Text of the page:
The Corner

Best Presidential Biographies

What are the best presidential biographies? A reader writes:

I love listening to Between the Covers on National Review.  Thank you for all the good book ideas!  I was wondering if you had a list of the best biographies on each President.  Richard Norton Smith was going to post one on Hugh Hewitt website at one point but I could never find it.  I respect your views on books and would love to see what you think!

Here are a few of my favorites.

  • George Washington: Founding Father, by Richard Brookhiser. A “moral biography” that doesn’t tell a conventional cradle-to-grave story but instead focuses on the character of a great man.

  • John Adams, by David McCullough. A well-told story. I wish McCullough was a little stronger on Adams as a thinker, but this is an engrossing book about the life and times of a fascinating man.

  • Abraham Lincoln: With Malice Toward None, by Stephen B. Oates. There are a lot of great books on Lincoln. This straightfoward biography is my favorite, possibly because it’s the first one I read. (See also this.)

  • Theodore Roosevelt: An Autobiography. With the possible exception of GW, no president had a more interesting pre-presidential life than TR. There a lots of good choices, such as Mornings on Horseback by McCullough. He was an unusually prolific writer and his own autobiography is a revealing and excellent introduction to the man. The River of Doubt by Candice Millard is a gripping account of TR’s post-presidential adventure in the Amazon. (See also this.)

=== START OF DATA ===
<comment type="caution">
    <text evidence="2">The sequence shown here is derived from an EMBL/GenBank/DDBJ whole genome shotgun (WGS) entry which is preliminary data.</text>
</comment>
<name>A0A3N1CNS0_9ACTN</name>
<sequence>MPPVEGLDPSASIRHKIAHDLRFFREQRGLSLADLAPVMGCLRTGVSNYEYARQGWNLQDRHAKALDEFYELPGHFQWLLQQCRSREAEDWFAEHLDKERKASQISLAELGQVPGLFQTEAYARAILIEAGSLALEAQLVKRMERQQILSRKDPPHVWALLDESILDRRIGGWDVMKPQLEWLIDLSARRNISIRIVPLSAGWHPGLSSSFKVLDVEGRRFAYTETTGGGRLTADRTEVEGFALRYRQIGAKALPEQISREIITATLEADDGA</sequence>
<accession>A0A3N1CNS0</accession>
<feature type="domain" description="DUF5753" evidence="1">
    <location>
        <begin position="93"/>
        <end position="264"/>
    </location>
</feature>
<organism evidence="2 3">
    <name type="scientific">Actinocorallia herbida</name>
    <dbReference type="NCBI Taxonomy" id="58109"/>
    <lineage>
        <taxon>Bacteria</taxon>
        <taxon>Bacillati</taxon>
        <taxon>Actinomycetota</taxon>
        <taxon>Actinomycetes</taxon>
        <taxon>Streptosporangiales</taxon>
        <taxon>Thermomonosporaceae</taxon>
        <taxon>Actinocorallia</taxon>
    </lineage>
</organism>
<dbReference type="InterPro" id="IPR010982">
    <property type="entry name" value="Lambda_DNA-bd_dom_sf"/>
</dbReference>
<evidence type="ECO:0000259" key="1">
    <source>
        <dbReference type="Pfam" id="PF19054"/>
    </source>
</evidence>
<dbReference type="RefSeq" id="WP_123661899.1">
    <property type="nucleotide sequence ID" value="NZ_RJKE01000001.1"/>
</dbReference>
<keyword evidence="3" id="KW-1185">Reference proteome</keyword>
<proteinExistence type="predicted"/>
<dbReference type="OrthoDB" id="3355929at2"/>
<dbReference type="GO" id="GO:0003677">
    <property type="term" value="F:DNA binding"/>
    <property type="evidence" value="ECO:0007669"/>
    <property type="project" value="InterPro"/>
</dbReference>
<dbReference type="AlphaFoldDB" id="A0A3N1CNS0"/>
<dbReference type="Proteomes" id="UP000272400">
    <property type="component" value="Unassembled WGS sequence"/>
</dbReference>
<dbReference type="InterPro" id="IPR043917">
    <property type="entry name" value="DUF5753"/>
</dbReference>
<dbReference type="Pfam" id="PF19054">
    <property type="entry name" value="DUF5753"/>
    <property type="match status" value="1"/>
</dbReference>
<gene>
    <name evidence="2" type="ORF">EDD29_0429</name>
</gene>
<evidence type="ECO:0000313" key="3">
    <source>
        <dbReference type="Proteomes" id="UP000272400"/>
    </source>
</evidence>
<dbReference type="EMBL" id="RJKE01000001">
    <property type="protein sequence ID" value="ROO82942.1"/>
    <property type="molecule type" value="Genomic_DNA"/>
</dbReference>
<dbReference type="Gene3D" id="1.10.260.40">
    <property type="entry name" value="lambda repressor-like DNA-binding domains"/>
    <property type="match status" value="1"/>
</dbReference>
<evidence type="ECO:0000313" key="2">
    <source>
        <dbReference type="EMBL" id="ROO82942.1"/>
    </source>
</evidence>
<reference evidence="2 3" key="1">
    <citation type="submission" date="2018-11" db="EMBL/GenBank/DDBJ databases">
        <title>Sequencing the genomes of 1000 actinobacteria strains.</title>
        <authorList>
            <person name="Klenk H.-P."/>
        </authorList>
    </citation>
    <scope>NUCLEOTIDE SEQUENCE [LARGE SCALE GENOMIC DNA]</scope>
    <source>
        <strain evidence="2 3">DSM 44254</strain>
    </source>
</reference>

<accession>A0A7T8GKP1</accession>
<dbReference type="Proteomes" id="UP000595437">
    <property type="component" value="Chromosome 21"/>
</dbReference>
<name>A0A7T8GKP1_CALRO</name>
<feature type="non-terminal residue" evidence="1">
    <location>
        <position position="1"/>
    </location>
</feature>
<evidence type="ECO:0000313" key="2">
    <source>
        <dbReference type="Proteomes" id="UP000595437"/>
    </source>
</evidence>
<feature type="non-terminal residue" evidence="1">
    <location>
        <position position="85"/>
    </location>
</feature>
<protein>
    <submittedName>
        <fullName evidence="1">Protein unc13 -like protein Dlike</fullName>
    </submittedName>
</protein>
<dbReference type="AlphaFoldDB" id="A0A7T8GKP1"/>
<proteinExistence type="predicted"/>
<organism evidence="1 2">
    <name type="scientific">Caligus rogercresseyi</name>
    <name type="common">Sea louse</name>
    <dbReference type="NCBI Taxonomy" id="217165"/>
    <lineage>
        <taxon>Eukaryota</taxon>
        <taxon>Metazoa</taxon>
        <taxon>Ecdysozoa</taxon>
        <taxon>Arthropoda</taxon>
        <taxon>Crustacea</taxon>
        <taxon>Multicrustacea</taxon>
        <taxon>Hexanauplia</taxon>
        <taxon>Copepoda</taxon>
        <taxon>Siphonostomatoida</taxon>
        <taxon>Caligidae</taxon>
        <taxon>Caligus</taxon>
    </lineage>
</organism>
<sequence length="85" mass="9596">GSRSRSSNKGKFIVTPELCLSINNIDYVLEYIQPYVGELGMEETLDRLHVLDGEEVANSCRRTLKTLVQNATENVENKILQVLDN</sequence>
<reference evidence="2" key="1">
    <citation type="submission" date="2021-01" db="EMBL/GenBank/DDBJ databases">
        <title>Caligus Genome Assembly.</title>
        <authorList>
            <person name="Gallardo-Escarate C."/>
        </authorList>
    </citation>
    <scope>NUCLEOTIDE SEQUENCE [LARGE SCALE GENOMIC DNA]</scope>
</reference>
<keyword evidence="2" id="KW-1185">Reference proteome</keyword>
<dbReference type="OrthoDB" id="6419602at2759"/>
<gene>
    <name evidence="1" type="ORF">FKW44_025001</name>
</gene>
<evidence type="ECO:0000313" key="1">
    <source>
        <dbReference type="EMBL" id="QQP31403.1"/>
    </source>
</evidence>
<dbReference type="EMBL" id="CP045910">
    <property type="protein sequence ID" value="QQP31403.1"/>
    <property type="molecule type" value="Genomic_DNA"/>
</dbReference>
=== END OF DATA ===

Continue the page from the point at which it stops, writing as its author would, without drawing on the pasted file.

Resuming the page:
• Calvin Coolidge, by Robert Sobel. Learn why so many conservatives admire Silent Cal. I’ve heard that Amity Schlaes is working on a Coolidge biography. It promises to become the standard. There’s also the out-of-print Coolidge and the Historians, by the late Thomas B. Silver. After reading it, you will never again trust another word written by Arthur Schlesinger. For something less conventional, try John Derbyshire’s outstanding novel, Seeing Calvin Coolidge in a Dream.

  • JFK: Camelot and the Cultural Revolution, by James Piereson. This isn’t a regular biography, but it’s a probing study of JFK’s assassination and what it wrought. Revisionist history in the best sense of the word.

  • The Age of Reagan, by Steven Hayward. A two-volume study of the man, his life, and his times. The books provide a great education on the political history of the United States in the 1960s, 1970s, and 1980s. See also Reagan in His Own Hand, which reveals Reagan’s efforts to wrestle with the problems of his time and communicate his ideas to Americans shortly before he became president. The President, the Pope, and the Prime Minister by John O’Sullivan is also top-notch.

Those are my choices. What are yours? Please share them here in the comments section.


John J. Miller — John J. Miller is the national correspondent for National Review and the director of the Dow Journalism Program at Hillsdale College. His new book is Reading Around: Journalism on Authors, Artists, and Ideas.

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